The first day of spring or equinox is when Navroz or Nowruz is celebrated. Navroz is the Iranian and Persian New Year, when people from diverse ethnic communities and religious that come under Iranian influence or are migrants from Persia come together to celebrate the day. Though the festival is celebrated in India in full swing, not everything is known about this festival. This festive season regardless of our religion, let’s gather and celebrate the festival, and relish some awesome Parsi food. Here’re some of the fascinating facts that you may not know about this festival.
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- The word Navroz means ‘new day’, when it is literally translated. It is the first day of the Persian year. However, the word Navroz is only used in India, it is actually Nowruj or Nooruj in other parts of the word.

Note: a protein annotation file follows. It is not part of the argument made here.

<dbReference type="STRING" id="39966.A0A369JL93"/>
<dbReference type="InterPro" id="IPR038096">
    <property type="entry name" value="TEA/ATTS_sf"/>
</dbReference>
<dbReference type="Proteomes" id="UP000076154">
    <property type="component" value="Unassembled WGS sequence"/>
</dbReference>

- This festival dates back for more than 3000 years old and there are records of it being celebrated way back in 6th century BC. Those days the Iranians were homogeneously Zoroastrians and hence it was celebrated as the Persian new year.
- On this mythical day the great king Jamshedji was crowned as the King of Persia. Among all his achievements, chief was the Persian calendar scientific. He made a code through which community started picking up the exact day to celebrate the Persian new year. He decided that the day, on which sun leaves the constellation of Pisces and enters Aries, will be celebrated as Navroz.
- Another interesting fact about the Parsi new year is that it happens on the vernal equinox – the day on which the length of the day and night are equal. According to the lunar calendar, this festival occurs on the 18th August every year.
- They believe Fire is their main god, and so keep a live fire in a bowl of water for this festival or generally they keep fire surrounded by water and wheat, which signify cleansing by fire and the bountiful wealth of wheat grains.
- On this day, they prepare 7 food delicacies, which all begin with ‘sh’ and ‘sa’ that symbolise the creation of the earth in 7 days.